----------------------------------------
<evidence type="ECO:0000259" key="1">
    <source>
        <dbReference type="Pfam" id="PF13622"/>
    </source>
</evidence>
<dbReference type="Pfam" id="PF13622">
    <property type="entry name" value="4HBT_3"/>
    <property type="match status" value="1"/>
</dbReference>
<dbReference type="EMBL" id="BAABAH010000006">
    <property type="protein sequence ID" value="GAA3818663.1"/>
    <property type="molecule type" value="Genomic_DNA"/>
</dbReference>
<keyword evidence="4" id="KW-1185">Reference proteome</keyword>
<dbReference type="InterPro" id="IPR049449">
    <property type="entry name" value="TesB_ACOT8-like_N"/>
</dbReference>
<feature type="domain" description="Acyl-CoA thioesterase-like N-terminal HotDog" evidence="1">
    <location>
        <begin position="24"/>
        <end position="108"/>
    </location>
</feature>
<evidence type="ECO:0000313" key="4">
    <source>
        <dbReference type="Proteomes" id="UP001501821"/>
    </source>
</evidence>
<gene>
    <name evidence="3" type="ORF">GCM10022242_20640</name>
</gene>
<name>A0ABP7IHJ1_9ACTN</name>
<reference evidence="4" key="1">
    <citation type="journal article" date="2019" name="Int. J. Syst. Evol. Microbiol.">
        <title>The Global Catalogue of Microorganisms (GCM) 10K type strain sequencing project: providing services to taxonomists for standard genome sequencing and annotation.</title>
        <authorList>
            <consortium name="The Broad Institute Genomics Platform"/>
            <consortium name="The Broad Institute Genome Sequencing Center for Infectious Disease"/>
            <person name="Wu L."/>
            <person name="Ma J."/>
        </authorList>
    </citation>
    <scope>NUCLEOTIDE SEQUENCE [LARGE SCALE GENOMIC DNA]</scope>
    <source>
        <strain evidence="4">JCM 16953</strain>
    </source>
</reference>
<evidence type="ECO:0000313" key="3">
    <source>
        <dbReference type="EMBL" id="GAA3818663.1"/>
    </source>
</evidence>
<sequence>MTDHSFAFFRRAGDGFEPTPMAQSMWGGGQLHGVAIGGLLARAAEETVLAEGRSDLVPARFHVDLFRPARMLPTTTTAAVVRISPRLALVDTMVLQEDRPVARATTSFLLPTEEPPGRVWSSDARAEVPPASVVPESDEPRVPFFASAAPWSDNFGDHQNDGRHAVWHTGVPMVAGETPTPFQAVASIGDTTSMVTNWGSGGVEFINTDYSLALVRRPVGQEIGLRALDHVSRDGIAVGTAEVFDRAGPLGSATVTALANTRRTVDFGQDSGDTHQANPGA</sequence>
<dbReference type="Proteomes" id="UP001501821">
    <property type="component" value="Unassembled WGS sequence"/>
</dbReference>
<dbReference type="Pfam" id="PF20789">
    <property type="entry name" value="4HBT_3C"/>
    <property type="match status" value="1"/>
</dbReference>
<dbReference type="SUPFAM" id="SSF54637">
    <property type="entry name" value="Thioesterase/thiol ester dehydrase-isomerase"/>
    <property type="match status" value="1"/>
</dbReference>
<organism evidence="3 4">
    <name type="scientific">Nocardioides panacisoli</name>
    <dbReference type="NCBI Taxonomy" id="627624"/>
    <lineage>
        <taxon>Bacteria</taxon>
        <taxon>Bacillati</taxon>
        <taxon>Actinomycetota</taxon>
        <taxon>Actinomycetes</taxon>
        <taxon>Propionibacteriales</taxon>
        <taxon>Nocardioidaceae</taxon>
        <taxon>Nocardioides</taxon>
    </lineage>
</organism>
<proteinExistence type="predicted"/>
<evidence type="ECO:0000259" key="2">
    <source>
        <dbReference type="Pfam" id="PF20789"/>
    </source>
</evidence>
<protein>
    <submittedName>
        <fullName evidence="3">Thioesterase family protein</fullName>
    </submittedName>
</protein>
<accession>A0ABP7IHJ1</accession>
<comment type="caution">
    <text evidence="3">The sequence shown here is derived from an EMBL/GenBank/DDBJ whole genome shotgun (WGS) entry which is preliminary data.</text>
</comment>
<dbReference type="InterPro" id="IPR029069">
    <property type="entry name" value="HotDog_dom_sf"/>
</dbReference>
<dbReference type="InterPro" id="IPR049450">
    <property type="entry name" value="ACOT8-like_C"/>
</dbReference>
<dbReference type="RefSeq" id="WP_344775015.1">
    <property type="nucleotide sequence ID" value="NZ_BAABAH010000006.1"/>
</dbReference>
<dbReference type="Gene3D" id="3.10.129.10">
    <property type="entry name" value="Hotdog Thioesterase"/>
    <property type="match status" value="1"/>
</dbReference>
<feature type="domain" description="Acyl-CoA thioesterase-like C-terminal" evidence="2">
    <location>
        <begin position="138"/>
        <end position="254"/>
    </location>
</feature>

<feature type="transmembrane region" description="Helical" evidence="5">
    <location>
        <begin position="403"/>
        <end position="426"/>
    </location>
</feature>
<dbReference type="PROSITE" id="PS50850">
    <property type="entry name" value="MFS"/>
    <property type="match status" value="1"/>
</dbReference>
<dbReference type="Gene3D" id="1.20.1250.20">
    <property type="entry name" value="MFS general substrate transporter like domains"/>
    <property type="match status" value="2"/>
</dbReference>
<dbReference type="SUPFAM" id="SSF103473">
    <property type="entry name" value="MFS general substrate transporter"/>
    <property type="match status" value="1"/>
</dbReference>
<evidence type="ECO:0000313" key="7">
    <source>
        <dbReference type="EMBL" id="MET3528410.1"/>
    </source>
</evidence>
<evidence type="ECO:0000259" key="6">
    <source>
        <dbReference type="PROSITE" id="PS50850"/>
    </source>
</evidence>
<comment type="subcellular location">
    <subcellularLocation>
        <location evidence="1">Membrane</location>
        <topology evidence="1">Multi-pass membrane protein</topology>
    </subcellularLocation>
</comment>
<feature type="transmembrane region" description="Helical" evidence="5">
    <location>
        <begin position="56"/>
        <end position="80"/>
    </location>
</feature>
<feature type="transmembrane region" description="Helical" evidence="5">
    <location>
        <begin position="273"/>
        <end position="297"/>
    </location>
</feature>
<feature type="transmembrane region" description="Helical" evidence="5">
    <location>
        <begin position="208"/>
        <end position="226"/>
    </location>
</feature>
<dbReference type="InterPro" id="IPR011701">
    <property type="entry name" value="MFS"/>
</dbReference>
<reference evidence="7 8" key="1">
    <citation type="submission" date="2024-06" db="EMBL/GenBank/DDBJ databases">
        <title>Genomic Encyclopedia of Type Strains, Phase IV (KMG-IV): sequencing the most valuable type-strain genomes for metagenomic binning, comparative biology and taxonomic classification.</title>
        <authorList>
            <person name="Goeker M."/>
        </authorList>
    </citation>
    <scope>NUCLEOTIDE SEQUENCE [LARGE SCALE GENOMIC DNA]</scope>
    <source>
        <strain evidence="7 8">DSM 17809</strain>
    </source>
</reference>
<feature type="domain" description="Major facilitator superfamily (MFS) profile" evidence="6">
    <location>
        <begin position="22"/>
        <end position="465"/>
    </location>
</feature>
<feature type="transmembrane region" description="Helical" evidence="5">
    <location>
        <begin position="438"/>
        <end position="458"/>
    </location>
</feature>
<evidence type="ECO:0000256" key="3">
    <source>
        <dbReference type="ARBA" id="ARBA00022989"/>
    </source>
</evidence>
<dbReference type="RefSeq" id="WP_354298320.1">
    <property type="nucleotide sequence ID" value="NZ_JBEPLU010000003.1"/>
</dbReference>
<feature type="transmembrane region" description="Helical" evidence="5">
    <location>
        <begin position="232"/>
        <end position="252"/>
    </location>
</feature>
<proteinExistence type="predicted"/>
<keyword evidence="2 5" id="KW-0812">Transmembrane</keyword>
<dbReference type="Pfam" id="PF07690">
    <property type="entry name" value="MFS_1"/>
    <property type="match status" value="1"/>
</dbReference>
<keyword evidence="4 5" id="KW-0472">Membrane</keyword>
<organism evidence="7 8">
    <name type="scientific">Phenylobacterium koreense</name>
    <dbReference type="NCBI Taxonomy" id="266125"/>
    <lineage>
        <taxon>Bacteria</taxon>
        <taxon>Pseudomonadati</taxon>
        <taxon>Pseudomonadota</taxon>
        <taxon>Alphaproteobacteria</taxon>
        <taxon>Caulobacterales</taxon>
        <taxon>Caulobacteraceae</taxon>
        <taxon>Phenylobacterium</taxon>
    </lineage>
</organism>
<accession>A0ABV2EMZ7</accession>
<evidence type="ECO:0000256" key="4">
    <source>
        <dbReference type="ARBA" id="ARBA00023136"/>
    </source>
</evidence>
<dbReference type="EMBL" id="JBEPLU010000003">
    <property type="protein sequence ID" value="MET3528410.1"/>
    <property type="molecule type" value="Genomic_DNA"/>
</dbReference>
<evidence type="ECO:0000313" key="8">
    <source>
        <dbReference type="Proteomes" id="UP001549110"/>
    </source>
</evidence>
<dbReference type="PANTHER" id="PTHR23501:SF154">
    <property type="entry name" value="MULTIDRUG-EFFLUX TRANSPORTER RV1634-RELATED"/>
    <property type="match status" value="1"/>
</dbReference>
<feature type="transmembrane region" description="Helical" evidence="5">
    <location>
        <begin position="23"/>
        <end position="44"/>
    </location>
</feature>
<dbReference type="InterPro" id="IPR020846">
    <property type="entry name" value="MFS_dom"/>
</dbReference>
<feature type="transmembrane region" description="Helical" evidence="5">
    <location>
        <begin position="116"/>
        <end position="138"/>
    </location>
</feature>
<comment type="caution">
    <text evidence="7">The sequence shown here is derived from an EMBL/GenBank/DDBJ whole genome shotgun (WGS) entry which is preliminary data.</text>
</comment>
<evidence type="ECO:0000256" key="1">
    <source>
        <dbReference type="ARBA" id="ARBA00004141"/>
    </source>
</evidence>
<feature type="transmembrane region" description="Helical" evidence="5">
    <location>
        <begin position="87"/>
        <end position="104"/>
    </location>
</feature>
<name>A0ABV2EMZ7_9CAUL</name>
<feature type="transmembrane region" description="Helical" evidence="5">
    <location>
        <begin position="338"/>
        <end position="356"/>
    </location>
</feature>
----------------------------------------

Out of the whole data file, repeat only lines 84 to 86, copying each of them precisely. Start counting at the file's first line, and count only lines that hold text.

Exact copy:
<protein>
    <submittedName>
        <fullName evidence="3">Thioesterase family protein</fullName>